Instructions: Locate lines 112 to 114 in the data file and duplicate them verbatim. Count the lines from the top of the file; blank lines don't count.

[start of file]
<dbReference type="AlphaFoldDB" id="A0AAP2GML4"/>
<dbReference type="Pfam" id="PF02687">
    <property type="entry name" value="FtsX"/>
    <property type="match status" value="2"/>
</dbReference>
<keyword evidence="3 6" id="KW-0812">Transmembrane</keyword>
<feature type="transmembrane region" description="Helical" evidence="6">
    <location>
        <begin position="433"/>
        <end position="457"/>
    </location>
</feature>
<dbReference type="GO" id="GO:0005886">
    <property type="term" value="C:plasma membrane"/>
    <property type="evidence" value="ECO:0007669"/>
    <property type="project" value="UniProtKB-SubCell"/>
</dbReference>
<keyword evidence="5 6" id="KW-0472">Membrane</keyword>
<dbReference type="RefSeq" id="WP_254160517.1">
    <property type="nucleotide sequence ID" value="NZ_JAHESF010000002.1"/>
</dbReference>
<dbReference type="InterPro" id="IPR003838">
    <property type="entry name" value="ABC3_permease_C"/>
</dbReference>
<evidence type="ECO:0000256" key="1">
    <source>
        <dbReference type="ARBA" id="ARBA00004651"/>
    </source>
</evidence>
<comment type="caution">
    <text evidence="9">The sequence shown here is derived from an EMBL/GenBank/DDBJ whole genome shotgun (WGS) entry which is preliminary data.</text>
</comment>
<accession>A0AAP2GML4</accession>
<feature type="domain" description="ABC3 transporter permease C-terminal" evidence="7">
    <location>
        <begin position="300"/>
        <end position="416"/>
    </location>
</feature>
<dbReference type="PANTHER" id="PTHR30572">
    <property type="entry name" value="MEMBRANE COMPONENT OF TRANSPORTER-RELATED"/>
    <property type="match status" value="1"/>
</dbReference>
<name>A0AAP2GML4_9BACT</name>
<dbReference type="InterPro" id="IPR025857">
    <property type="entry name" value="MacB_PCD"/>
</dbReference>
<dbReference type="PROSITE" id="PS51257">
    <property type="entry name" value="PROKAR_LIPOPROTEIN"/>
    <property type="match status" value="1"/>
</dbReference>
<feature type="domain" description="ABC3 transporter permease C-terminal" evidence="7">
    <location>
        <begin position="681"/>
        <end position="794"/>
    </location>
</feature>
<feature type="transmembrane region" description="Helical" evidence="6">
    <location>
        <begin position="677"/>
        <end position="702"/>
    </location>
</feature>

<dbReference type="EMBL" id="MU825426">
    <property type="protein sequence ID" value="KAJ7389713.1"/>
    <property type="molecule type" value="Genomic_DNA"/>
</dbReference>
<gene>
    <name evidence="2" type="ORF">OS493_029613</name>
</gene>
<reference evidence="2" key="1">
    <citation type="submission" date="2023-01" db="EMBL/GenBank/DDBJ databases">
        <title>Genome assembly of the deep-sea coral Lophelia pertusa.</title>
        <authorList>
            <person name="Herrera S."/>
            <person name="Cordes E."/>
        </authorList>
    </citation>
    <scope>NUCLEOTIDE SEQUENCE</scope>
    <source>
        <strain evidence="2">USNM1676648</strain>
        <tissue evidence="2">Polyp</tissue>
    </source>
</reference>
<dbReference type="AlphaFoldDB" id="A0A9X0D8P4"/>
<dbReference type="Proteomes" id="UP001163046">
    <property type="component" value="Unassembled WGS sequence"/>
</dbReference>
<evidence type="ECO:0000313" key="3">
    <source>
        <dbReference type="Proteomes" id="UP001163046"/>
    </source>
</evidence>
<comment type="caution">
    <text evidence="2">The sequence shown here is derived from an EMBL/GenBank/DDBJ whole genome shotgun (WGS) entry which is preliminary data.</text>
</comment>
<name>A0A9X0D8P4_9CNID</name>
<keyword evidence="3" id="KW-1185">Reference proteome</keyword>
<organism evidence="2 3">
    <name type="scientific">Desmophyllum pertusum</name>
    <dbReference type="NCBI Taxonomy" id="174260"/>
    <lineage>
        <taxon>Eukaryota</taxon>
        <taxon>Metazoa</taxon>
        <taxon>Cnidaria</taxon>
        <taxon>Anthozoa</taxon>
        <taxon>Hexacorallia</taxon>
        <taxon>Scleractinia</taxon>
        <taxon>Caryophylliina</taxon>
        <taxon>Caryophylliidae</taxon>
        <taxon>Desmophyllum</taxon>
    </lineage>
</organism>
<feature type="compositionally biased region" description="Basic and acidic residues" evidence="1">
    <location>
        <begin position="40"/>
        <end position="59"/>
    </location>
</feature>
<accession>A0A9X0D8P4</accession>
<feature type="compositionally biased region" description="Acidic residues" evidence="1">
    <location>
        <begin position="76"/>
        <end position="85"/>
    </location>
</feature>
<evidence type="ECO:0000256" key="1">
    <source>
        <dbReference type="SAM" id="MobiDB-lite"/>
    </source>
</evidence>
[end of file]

    </lineage>
</organism>
<feature type="compositionally biased region" description="Basic and acidic residues" evidence="1">